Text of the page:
|Year : 2016 | Volume
| Issue : 3 | Page : 242-243
Facial colliculus syndrome
Rupinderjeet Kaur1, Paramdeep Singh2, Krishan Singh Kajal1, Simmi Aggarwal2
1 Department of Medicine, Guru Gobind Singh Medical College and Hospital, Baba Farid University of Health Sciences, Faridkot, Punjab, India
2 Department of Radiology, Guru Gobind Singh Medical College and Hospital, Baba Farid University of Health Sciences, Faridkot, Punjab, India
|Date of Web Publication||9-Jun-2016|
Department of Radiology, Guru Gobind Singh Medical College and Hospital, Baba Farid University of Health Sciences, Faridkot, Punjab
Source of Support: None, Conflict of Interest: None
A male patient presented with horizontal diplopia and conjugate gaze palsy. Magnetic resonance imaging (MRI) revealed acute infarct in right facial colliculus which is an anatomical elevation on the dorsal aspect of Pons. This elevation is due the 6th cranial nerve nucleus and the motor fibres of facial nerve which loop dorsal to this nucleus. Anatomical correlation of the clinical symptoms is also depicted in this report.
Keywords: Diplopia, facial colliculus, infarct, MRI, palsy
|How to cite this article:|
Kaur R, Singh P, Kajal KS, Aggarwal S. Facial colliculus syndrome. CHRISMED J Health Res 2016;3:242-3
A 75-year-old male presented in Emergency Department with acute-onset horizontal diplopia. Clinical examination depicted a conjugate gaze palsy, and the eyes could not be driven past midline to the right with fast head rotation, smooth pursuit, convergence, or saccades. However, bilateral pupils were normal in size with immediate direct light reflexes. He had facial weakness on the right (failure of forehead wrinkling, lower eyelid ectropion, inadequate eye blink, brow ptosis, flattened nasolabial fold, and a right mouth droop), which was suggestive of right peripheral facial palsy. No other deficits were present. On magnetic resonance imaging (MRI), a small area of diffusion restriction was seen in the right facial colliculus [Figure 1]. He was prescribed aspirin and ocular motility, and the seventh nerve function gradually improved. The patient was neurologically intact 3 months after initial presentation.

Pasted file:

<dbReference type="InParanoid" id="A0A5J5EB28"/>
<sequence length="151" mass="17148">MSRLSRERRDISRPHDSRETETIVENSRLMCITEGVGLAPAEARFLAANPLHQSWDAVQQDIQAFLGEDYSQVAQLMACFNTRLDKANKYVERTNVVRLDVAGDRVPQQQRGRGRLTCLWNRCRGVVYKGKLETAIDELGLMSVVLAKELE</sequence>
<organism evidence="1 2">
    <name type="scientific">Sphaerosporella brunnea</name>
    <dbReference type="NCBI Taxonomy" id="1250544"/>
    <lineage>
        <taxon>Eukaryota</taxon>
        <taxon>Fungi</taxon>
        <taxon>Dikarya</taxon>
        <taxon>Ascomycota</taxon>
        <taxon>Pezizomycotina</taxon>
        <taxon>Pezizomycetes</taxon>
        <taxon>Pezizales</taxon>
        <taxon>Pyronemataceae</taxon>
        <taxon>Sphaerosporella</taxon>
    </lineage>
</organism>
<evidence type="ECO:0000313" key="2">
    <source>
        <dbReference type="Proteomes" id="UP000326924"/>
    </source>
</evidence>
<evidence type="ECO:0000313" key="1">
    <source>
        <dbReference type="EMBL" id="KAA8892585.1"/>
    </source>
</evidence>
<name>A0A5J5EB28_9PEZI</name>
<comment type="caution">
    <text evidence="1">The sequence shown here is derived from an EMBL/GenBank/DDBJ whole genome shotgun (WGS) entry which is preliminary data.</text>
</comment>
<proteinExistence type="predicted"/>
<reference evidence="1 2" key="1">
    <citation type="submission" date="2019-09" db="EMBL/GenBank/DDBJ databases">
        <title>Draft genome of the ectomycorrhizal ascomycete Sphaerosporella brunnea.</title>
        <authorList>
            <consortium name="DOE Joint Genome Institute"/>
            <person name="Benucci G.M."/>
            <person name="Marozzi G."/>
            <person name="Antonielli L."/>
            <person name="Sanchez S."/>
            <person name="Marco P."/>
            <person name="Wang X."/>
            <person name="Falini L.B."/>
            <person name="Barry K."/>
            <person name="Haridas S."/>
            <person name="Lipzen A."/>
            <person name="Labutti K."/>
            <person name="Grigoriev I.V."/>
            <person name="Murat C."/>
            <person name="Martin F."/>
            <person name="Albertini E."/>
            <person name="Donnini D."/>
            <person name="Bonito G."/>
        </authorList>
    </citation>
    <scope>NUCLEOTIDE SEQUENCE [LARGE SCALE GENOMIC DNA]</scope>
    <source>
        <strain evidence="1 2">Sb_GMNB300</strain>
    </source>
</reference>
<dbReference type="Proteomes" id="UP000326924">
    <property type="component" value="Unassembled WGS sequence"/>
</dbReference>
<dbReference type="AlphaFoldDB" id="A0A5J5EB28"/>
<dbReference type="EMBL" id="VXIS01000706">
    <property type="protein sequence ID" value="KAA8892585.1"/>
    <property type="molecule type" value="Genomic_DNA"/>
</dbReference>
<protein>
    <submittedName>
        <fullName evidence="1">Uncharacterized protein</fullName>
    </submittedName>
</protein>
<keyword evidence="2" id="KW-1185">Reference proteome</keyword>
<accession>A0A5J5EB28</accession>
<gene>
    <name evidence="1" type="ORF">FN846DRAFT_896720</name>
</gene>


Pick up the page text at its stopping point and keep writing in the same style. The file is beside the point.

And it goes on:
|Figure 1: Magnetic resonance imaging diffusion-weighted image (a) and apparent diffusion coefficient map (b) a punctate focus of acute infarct with restricted diffusion in the dorsal aspect of Pons on the right side at the floor of the fourth ventricle which corresponds to facial colliculus. The area of restricted diffusion is appearing hyperintense on diffusion-weighted image with the corresponding hypointensity on apparent diffusion coefficient map|
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The facial colliculus is an anatomical elevation in the floor of the fourth ventricle. The motor fibers of facial nerve loop dorsal to the 6 th cranial nerve nucleus before exiting the brainstem resulting in a bump at the floor of the fourth ventricle is known as facial colliculus [Figure 2]. The clinical signs and symptoms of the lesion in facial colliculus are determined by the structures that constitute it, especially the nucleus of the abducens nerve (cranial nerve VI), the facial nerve that loops around the abducens nucleus, the paramedianpontine reticular formation (PPRF) that is located near the abducens nucleus, and the medial longitudinal fasciculus (MLF). A pathology of the facial colliculus affects the facial nerve which leads to facial palsy affecting both the top and bottom of the face. This can often be mistaken as Bell's palsy, which is also a peripheral 7 th nerve palsy, but by definition is idiopathic. The abducens nerve innervates the ipsilateral lateral rectus muscle and, therefore, directly controls abduction in the ipsilateral eye. It also controls conjugate adduction of the contralateral eye through the MLF linkage to the oculomotor nucleus of the contralateral side. Therefore, any pathology in the abducens nucleus and PPRF would cause failure of abduction of the ipsilateral eye as well as loss of conjugate adduction of the contralateral eye. This is dissimilar from lesions of the abducens nerve, which would only cause failure of abduction in the ipsilateral eye. Underlying etiology of facial colliculus syndrome differs by age. While in young age group, tumor, demyelination, and viral infection may be the etiological factors whereas in elderly people, ischemia is a frequent causative factor. ,,,
|Figure 2: Axial magnetization-prepared rapid acquired gradient-echoes image at the level of the Pons demonstrates the facial colliculus seen as a small bump along the posterior aspect of the Pons. This is formed by the motor tracts of the facial nerve (magenta curved line) coursing around the abducens nucleus (green dot). Facial nucleus is depicted as blue dot|
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To summarize, the clinical presentation of facial colliculus syndrome is due to a lesion in the facial colliculus which comprises ipsilateral lower motor neuron pattern of facial nerve palsy, ipsilateral lateral rectus palsy, and frequently, conjugate gaze palsy due to an associated contralateral medial rectus palsy. The conjugate gate palsy may be either caused by a lesion involving the MLF or due to the involvement of interneurons at the level of abducens nucleus that continue into the MLF. Therefore, in a patient with peripheral facial nerve palsy, lateral rectus palsy, and conjugate gaze palsy, possibility of a pathology in facial colliculus must be considered, and MRI is the investigation of choice in depicting the exact site of the pathology.
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[Figure 1], [Figure 2]